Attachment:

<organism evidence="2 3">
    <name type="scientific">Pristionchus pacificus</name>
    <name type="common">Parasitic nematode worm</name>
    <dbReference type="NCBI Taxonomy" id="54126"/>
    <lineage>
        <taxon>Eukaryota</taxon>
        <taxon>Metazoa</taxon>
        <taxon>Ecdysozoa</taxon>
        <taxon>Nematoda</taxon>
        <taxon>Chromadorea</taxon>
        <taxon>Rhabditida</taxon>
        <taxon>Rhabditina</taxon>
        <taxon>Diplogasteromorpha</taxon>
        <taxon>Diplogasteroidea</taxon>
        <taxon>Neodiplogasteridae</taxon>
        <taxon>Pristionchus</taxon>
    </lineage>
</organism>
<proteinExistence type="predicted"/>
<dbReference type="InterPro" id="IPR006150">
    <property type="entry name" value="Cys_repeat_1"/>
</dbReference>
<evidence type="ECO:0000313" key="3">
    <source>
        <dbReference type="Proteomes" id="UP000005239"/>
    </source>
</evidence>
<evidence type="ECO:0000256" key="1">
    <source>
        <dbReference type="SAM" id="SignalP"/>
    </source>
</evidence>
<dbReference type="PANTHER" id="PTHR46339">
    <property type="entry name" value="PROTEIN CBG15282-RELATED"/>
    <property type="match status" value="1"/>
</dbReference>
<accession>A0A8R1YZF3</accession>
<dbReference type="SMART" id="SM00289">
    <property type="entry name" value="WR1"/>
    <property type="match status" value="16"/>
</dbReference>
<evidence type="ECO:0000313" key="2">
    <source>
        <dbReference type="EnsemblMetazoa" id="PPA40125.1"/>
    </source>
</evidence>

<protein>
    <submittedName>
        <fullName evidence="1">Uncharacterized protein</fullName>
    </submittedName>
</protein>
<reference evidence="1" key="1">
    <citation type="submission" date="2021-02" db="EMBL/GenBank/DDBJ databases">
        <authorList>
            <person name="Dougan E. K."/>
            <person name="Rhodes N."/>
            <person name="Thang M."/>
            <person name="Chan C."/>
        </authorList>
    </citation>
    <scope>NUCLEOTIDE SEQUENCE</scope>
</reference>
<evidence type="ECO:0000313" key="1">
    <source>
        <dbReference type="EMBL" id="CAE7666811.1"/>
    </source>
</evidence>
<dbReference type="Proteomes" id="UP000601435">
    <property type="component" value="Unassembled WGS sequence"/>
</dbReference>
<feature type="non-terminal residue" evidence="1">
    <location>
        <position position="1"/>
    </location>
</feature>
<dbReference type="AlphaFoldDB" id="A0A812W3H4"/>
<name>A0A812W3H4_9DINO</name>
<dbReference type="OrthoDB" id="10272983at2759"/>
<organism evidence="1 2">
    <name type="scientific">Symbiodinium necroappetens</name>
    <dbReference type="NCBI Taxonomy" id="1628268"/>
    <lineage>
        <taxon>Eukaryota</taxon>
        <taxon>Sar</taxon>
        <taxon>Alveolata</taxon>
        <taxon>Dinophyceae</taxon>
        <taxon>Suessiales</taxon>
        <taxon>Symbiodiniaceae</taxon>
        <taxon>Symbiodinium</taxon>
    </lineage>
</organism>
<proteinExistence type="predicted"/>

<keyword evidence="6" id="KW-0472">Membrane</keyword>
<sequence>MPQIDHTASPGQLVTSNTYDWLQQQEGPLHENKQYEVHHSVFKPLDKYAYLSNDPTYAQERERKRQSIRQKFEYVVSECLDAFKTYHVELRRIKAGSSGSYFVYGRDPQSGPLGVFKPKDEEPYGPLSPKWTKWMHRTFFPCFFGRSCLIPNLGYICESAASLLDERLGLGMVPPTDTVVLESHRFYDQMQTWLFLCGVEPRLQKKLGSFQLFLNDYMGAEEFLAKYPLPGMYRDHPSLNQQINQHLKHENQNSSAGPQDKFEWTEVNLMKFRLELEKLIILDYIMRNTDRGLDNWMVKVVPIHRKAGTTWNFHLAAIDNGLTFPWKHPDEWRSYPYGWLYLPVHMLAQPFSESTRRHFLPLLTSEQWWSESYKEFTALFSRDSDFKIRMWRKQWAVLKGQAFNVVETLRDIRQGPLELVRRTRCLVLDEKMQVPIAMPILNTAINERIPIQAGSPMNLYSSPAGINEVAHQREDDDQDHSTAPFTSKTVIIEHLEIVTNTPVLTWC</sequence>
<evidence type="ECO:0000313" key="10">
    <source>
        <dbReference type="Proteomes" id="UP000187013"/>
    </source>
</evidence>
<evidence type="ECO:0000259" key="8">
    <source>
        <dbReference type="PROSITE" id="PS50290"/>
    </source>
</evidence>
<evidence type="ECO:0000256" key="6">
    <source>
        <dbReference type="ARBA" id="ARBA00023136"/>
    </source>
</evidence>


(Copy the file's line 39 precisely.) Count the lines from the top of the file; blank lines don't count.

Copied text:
    <property type="entry name" value="WR1"/>